One of the big reasons many people got into the car business when I did, was demonstrators, or in short, demos. There was a time when all dealerships gave their salespeople company cars. The idea was for the salespeople to show off those cars wherever they went. It was a huge perk.
Slowly over time, dealerships stopped allowing salespeople company cars. Most decided to move to a car allowance because that was cheaper than insurance to cover the cars and the liability. As time went on, demos were phased out altogether for salespeople, and in some cases, even managers.
Much like you remember your first car when you were 16-years old, you always remember your first demo. When I was 19 and went to work full-time, I got a hand-me-down demo, a Ford Granada that was blue with a white vinyl roof. I didn’t love it, but it was free and all I had to do was put gas in it.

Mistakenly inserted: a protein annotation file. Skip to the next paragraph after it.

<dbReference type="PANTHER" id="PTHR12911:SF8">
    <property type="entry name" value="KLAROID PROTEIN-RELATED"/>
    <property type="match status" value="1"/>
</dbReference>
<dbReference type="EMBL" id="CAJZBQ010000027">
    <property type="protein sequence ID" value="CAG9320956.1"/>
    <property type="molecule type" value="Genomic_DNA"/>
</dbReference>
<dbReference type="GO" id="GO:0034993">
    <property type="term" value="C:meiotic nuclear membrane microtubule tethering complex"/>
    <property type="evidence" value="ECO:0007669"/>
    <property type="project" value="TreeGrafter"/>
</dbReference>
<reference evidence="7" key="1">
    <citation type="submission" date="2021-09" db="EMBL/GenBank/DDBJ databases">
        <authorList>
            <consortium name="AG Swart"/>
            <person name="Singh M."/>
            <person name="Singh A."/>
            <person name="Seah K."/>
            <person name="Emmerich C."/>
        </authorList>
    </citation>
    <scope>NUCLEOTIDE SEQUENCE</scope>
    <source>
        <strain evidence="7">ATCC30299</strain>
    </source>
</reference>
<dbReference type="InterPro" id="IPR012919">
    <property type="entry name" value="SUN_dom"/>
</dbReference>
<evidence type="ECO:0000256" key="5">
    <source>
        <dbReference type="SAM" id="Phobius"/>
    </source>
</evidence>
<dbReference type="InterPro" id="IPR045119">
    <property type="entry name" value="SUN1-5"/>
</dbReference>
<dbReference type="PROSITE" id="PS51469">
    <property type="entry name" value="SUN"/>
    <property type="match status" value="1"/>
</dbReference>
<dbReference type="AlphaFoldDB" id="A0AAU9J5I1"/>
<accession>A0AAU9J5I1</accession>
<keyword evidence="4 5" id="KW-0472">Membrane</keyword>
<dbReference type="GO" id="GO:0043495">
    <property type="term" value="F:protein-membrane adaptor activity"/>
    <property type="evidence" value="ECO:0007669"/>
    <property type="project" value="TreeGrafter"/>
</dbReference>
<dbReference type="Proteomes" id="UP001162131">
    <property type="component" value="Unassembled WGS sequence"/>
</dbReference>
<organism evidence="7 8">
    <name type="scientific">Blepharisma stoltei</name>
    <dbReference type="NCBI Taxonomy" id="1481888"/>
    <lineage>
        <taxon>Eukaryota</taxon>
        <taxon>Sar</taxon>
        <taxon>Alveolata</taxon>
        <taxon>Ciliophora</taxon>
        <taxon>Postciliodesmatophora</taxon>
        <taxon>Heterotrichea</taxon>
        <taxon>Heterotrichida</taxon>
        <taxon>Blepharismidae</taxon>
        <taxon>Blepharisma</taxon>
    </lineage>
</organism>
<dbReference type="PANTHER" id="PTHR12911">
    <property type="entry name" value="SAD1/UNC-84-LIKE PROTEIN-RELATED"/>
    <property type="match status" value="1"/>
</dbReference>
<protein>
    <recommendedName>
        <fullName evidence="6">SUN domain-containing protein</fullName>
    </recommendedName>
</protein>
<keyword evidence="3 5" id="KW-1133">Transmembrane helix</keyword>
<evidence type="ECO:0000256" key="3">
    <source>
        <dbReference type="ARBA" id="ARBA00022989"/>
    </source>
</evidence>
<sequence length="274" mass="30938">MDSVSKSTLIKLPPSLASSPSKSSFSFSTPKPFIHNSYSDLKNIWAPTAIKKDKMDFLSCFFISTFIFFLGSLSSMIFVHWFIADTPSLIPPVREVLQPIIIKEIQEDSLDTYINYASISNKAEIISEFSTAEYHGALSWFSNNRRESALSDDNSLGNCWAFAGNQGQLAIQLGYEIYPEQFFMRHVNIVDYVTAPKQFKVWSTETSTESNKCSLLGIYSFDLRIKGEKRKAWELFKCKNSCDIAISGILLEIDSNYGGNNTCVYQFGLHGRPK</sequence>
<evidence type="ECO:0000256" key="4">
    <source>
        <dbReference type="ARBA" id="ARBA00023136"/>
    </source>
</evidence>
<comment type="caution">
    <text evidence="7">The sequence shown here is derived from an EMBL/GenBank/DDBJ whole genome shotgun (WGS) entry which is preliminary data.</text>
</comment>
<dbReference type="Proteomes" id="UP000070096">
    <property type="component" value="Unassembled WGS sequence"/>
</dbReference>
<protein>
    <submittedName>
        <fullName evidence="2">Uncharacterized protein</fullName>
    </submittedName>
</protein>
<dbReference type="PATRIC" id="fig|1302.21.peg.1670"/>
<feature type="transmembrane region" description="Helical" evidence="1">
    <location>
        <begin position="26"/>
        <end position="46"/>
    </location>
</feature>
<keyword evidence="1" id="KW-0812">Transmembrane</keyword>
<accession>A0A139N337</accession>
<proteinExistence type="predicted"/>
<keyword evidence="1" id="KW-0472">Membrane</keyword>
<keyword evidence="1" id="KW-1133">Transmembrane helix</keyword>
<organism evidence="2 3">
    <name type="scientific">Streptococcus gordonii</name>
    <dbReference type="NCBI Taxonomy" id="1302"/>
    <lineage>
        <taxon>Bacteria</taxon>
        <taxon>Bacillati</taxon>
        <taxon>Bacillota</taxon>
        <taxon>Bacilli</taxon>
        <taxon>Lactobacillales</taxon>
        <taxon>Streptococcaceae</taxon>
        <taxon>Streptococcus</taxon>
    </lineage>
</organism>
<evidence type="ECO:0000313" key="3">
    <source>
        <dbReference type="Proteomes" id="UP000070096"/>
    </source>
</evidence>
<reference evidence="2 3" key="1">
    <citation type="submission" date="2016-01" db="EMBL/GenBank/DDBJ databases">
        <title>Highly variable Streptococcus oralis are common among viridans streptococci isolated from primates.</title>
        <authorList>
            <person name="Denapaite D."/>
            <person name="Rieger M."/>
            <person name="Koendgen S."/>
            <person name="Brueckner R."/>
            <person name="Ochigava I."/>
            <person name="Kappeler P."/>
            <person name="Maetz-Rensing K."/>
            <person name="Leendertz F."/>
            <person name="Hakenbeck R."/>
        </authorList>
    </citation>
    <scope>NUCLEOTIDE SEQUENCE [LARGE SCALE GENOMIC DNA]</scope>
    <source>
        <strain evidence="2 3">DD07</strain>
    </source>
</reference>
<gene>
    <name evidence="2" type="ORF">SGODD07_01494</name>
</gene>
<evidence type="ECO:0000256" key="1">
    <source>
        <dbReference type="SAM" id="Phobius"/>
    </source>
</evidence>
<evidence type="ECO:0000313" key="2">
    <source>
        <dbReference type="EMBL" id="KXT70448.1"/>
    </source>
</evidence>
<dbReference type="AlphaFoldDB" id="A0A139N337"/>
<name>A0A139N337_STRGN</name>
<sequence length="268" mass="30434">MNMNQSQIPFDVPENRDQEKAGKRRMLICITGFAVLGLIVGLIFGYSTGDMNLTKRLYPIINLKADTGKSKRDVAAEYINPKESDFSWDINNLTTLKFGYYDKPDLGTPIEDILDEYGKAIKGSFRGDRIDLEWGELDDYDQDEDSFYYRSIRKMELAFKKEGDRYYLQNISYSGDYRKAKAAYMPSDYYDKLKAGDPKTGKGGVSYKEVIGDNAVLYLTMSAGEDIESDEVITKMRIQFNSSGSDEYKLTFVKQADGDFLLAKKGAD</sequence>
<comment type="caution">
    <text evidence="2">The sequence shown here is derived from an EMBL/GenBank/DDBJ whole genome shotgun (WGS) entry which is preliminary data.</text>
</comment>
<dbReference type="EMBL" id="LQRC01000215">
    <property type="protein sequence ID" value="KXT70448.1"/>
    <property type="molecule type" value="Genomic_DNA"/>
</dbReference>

In my early days, I drove Mustangs a lot since I was young, I had a few Torinos
, and I had a couple of Thunderbirds. One of my favorites was Ford Ranchero
, and I drove several of those.
1971 Ford Torino GT. Credit: Sicnag/Wikimedia Commons
In 1980, I went to see Urban Cowboy. Life changed for me with that movie. I put my shoes on the shelf and bought my first pair of boots, alligator as I recall, and switched my demo from a car to an F-150. Then there were only regular cabs and extended cabs, no Crew Cabs at all. I remember my first truck well, it was champagne in color and it had chrome wheels with wood spokes.